Terraces to Tower Blocks

Living in terraced housing both before and for quite some time after the Second World War was very different to today. By 1966 54.9 % of Hackney households did not have exclusive use of hot water, a fixed bath or an inside toilet. (Greve, 1971)

Susan King remembers living in terraced housing in Hackney in the 1960s:

“It was a terraced house, but we only had rooms upstairs, we had er four rooms upstairs, an elderly couple lived downstairs, so we shared the front door, and then we were upstairs, we had two bedrooms, a living room and a kitchen, and a toilet on the landing. But no bathroom, no hot water, no heating.” 

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During the bombing of London in the Second World War large areas of the borough were destroyed. By May 1941 2490 homes in Hackney were damaged or destroyed with a further 2955 in Shoreditch and 246 in Stoke Newington. As a result housing in the post war period was in short supply, and slum conditions increased. (Willes, 2012)

Housing became an increased priority for both national and local government after the war. In 1946 the Labour government’s housing policy aimed to build 2 ½ million new homes by 1957, ¾ of which would be built by local authorities.  Although by 1951 Labour’s ambitious target to build 900,000 homes a year had not been met, housing remained a key election issue.  A Conservative government was elected having promised to build 300,000 new homes a year. (Burnett, 1986)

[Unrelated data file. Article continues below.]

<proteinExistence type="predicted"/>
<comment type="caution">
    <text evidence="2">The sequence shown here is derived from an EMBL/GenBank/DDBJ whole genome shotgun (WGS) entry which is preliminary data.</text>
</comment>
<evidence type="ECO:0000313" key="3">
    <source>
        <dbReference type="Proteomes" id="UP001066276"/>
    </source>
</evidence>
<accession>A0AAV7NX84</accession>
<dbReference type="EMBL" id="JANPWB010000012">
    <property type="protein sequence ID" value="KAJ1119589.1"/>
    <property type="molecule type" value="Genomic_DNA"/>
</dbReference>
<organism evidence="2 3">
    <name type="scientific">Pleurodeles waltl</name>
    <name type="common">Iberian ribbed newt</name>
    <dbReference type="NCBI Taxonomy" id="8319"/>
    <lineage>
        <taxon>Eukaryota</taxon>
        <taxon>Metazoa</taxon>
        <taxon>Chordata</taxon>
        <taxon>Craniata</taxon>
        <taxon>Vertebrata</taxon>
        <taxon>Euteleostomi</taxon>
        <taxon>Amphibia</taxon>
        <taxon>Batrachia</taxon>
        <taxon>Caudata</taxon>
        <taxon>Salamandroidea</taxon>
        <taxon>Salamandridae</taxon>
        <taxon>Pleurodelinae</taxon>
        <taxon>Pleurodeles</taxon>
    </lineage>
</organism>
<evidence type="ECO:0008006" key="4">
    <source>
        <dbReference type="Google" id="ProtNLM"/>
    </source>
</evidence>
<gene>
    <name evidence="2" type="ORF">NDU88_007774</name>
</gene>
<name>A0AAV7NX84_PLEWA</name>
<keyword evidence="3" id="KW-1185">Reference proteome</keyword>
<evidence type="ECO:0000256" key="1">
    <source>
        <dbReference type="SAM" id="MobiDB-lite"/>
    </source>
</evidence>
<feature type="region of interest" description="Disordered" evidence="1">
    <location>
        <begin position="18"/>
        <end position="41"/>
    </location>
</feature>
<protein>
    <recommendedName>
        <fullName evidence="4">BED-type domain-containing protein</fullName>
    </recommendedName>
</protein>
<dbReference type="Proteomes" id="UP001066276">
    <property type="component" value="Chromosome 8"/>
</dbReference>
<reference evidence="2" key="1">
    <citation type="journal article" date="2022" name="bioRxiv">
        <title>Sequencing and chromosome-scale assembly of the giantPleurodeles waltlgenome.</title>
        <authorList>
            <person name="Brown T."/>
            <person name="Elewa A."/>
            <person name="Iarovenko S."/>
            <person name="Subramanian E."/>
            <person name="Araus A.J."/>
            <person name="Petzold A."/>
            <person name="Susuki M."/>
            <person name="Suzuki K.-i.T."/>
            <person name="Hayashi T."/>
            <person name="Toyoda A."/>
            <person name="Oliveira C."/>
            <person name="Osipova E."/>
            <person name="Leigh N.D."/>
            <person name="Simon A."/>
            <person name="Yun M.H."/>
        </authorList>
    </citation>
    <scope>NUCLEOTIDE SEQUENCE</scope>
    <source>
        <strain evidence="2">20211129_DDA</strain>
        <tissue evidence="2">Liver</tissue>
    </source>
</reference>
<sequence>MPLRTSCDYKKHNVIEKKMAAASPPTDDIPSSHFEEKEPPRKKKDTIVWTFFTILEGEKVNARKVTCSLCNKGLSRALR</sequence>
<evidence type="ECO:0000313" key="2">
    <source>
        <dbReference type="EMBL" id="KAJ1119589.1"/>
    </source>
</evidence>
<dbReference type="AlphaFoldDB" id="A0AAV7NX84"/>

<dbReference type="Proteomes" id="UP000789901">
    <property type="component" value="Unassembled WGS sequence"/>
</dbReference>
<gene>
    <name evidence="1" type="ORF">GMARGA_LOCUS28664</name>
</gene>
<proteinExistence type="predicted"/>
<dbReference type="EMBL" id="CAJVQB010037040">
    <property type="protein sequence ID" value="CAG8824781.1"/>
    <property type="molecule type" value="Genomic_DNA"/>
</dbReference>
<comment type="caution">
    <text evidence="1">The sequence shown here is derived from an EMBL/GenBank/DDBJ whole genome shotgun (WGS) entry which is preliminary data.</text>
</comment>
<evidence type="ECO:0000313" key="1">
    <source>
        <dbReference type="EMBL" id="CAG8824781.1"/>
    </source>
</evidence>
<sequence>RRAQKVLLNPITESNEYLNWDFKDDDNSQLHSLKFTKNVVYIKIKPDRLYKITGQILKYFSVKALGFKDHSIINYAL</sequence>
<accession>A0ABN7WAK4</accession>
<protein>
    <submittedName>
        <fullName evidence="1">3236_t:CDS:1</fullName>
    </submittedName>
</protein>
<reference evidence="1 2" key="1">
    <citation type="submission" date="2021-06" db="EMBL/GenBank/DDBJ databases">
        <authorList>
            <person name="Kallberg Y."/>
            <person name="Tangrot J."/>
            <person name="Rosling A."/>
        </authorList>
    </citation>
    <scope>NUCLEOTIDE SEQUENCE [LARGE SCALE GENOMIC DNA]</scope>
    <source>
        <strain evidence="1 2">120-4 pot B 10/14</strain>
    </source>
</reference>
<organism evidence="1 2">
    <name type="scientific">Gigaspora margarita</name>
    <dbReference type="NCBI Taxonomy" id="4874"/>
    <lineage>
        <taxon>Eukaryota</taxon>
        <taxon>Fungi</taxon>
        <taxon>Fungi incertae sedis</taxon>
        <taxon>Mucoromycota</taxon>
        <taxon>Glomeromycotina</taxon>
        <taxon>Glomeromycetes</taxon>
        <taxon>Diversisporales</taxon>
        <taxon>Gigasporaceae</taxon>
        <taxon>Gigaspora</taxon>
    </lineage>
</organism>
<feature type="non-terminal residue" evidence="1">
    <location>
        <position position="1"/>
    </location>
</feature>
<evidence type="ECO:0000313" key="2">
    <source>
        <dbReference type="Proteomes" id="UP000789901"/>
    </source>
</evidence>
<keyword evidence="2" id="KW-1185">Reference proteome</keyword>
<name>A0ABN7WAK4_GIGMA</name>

In Hackney protesters invaded the council chamber in 1949 to demand more housing. By 1951 Hackney had become the second best borough in London at building housing, constructing 5,864 homes in the period up to 1961. Nearly 5,000 ‘pre-fab’ homes were put on bomb sites to house the homeless. However, the housing shortage remained and people waited for the new flats to be built. (Willes, 2012) Read about the history of provision for the homeless here.

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Established communities were disrupted by both the bombing and post war development of new council estates that often replaced older terraced houses. Demolition or destruction of housing meant that younger people tended to move out, leaving older generations behind. In The Way Home Georgina remembers how her large extended family who all lived within a street of each other were dispersed around the country when the council demolished their houses to build Clapton Park Estate.  Tony Osborne describes the demolition of houses on Duncan Road in the early 1970s:

“Um, it was old, it was terraced, three story buildings and so when they decided to move us, they were going to redevelop us, this was back in the early seventies, they moved everybody out, took all the housing down and that’s still down, they built a, they put a garden on it now… But lots of particularly, particularly lots of the older generation, you know they’d been there, they’ve been there for all their lives, literally, all their lives and their parents and their grandparents before them, you know, we had people down that road, there’s families that have lived there for 150 years… And they were old, they got moved out and most of them died off within nine months because they just couldn’t settle where they were… So that’s where they did go wrong” 

Sources:

Burnett, J. (1986) A Social History of Housing London: Metheun

Greve, J. (1971) Homelessness in London. Edinburgh: Scottish Academic Press.

Willes, M. (2012) Hackney: An uncommon history in five parts London: The Hackney Society

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